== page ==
• Understands that print is organized differently for different purposes, such as a note, list, or storybook.
  • Understands that written words are made up of a group of individual letters.
  • Begins to point to single-syllable words while reading simple, memorized texts.
  • Identifies book parts and features, such as the front, back, title, and author.

Goal P-LIT 3. Child identifies letters of the alphabet and produces correct sounds associated with letters.

Developmental Progression   Indicators
36 to 48 Months 48 to 60 Months   By 60 Months
Shows an awareness of alphabet letters, such as singing the ABC song, recognizing letters from one's name, or naming some letters that are encountered often. Recognizes and names at least half of the letters in the alphabet, including letters in own name (first name and last name), as well as letters encountered often in the environment. Produces the sound of many recognized letters.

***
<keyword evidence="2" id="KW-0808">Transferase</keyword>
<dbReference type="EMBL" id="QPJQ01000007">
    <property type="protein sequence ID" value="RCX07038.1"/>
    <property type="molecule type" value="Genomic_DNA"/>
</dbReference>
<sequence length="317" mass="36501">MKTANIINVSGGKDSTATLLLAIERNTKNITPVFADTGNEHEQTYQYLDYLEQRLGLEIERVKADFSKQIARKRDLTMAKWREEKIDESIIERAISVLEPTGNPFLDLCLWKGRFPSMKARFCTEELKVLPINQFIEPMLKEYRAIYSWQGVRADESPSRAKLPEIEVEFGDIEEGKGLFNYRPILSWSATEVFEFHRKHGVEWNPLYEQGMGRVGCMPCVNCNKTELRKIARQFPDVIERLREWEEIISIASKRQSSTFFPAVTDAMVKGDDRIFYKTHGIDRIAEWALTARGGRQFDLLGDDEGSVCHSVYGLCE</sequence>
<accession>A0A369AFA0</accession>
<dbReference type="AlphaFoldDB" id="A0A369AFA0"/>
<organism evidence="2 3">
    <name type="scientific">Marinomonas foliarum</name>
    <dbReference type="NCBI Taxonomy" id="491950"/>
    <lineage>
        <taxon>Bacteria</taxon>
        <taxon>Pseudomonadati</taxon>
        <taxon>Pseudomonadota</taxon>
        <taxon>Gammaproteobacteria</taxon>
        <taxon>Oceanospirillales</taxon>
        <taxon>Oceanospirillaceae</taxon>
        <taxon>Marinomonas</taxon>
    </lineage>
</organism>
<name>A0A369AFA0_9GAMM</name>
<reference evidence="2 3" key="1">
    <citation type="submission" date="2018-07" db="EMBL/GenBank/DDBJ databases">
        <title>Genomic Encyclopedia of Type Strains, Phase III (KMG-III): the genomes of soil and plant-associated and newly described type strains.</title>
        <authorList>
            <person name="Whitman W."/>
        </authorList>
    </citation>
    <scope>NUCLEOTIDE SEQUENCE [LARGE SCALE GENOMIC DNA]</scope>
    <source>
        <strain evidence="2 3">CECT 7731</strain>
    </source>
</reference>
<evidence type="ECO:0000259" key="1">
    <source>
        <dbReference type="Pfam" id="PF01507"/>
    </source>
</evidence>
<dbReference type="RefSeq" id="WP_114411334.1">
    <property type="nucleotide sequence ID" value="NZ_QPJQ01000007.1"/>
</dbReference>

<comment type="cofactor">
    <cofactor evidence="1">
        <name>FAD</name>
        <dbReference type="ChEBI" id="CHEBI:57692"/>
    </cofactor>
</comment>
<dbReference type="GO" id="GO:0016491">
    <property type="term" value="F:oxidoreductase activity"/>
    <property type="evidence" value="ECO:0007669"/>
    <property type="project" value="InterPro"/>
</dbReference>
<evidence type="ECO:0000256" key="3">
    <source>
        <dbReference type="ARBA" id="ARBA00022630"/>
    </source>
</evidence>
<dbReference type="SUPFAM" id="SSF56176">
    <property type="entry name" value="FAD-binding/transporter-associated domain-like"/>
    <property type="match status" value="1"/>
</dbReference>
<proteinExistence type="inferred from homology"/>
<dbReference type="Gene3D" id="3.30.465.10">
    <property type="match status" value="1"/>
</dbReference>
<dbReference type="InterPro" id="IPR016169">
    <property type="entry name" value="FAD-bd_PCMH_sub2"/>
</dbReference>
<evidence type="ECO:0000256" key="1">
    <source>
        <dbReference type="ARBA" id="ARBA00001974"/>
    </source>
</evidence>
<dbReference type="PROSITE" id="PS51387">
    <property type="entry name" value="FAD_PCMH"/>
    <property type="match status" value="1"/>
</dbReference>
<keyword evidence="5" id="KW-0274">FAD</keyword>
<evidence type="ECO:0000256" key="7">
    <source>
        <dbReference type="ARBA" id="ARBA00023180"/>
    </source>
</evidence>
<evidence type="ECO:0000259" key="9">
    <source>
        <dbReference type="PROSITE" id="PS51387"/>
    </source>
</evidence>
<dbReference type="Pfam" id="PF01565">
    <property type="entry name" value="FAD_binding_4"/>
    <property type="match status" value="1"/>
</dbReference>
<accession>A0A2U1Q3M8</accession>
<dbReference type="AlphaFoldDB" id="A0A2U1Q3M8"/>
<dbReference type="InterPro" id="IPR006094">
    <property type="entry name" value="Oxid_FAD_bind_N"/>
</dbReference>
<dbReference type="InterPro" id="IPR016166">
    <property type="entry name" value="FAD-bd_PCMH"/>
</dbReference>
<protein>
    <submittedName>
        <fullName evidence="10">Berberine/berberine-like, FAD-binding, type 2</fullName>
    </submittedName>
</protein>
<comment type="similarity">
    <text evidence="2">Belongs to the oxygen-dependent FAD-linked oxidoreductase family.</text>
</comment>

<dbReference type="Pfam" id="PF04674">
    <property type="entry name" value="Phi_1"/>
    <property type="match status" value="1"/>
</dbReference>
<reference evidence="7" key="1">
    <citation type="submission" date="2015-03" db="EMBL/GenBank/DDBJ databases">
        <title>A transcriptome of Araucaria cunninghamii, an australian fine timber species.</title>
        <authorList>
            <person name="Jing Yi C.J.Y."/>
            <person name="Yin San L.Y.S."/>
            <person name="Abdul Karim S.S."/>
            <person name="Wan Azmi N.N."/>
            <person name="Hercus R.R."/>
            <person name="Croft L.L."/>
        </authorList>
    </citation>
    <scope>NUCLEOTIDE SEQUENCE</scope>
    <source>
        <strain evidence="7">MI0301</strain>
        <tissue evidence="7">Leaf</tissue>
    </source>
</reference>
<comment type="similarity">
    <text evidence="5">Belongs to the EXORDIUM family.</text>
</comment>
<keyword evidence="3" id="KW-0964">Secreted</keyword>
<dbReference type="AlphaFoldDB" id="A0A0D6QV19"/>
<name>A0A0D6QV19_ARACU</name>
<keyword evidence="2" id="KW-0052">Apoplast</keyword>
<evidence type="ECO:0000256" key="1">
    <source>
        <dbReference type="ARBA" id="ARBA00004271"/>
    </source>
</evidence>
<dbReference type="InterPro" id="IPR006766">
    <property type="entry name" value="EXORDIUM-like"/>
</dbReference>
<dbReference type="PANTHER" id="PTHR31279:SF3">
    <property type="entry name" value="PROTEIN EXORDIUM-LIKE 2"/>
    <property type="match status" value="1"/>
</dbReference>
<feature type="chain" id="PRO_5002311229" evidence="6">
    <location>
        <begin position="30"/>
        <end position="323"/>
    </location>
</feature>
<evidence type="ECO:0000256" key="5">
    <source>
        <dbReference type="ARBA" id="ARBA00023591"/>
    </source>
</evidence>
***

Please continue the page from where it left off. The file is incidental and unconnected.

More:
• Names 18 upper- and 15 lower-case letters.
  • Knows the sounds associated with several letters.

Sub-Domain: Comprehension and Text Structure

Goal P-LIT 4. Child demonstrates an understanding of narrative structure through storytelling/re-telling.

Developmental Progression   Indicators
36 to 48 Months 48 to 60 Months   By 60 Months
With support, may be able to tell one or two key events from a story or may act out a story with pictures or props. Retells two or three key events from a well-known story, typically in the right temporal order and using some simple sequencing terms, such as first … and then.